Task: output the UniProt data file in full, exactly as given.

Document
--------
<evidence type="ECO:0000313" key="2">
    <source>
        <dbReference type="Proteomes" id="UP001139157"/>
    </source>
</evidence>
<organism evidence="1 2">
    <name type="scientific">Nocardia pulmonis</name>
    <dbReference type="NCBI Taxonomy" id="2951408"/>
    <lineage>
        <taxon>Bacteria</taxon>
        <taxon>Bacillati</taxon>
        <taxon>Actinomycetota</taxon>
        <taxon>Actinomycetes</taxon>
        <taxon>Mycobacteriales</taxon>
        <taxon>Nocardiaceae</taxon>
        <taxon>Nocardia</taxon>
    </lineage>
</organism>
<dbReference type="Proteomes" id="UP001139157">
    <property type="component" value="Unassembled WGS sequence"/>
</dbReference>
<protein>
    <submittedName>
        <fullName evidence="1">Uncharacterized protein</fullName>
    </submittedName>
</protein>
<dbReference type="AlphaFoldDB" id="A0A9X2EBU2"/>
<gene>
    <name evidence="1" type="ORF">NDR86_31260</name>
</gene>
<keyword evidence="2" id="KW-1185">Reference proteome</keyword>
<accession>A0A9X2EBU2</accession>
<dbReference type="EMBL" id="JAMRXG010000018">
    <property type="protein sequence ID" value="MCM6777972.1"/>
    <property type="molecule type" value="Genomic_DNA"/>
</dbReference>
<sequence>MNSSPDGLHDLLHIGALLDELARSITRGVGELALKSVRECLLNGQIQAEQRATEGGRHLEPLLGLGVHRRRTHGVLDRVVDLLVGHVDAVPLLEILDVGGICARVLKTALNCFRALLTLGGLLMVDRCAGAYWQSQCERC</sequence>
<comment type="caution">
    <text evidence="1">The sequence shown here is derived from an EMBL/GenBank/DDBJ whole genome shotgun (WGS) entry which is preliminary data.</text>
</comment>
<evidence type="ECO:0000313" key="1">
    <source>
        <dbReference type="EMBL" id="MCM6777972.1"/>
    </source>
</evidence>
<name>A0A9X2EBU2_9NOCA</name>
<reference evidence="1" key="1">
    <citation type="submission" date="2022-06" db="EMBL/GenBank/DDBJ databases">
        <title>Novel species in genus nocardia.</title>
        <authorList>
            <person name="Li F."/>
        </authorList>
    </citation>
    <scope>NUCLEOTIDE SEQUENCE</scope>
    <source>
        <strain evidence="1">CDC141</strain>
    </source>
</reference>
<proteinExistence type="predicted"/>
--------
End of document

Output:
<evidence type="ECO:0000313" key="2">
    <source>
        <dbReference type="Proteomes" id="UP001139157"/>
    </source>
</evidence>
<organism evidence="1 2">
    <name type="scientific">Nocardia pulmonis</name>
    <dbReference type="NCBI Taxonomy" id="2951408"/>
    <lineage>
        <taxon>Bacteria</taxon>
        <taxon>Bacillati</taxon>
        <taxon>Actinomycetota</taxon>
        <taxon>Actinomycetes</taxon>
        <taxon>Mycobacteriales</taxon>
        <taxon>Nocardiaceae</taxon>
        <taxon>Nocardia</taxon>
    </lineage>
</organism>
<dbReference type="Proteomes" id="UP001139157">
    <property type="component" value="Unassembled WGS sequence"/>
</dbReference>
<protein>
    <submittedName>
        <fullName evidence="1">Uncharacterized protein</fullName>
    </submittedName>
</protein>
<dbReference type="AlphaFoldDB" id="A0A9X2EBU2"/>
<gene>
    <name evidence="1" type="ORF">NDR86_31260</name>
</gene>
<keyword evidence="2" id="KW-1185">Reference proteome</keyword>
<accession>A0A9X2EBU2</accession>
<dbReference type="EMBL" id="JAMRXG010000018">
    <property type="protein sequence ID" value="MCM6777972.1"/>
    <property type="molecule type" value="Genomic_DNA"/>
</dbReference>
<sequence>MNSSPDGLHDLLHIGALLDELARSITRGVGELALKSVRECLLNGQIQAEQRATEGGRHLEPLLGLGVHRRRTHGVLDRVVDLLVGHVDAVPLLEILDVGGICARVLKTALNCFRALLTLGGLLMVDRCAGAYWQSQCERC</sequence>
<comment type="caution">
    <text evidence="1">The sequence shown here is derived from an EMBL/GenBank/DDBJ whole genome shotgun (WGS) entry which is preliminary data.</text>
</comment>
<evidence type="ECO:0000313" key="1">
    <source>
        <dbReference type="EMBL" id="MCM6777972.1"/>
    </source>
</evidence>
<name>A0A9X2EBU2_9NOCA</name>
<reference evidence="1" key="1">
    <citation type="submission" date="2022-06" db="EMBL/GenBank/DDBJ databases">
        <title>Novel species in genus nocardia.</title>
        <authorList>
            <person name="Li F."/>
        </authorList>
    </citation>
    <scope>NUCLEOTIDE SEQUENCE</scope>
    <source>
        <strain evidence="1">CDC141</strain>
    </source>
</reference>
<proteinExistence type="predicted"/>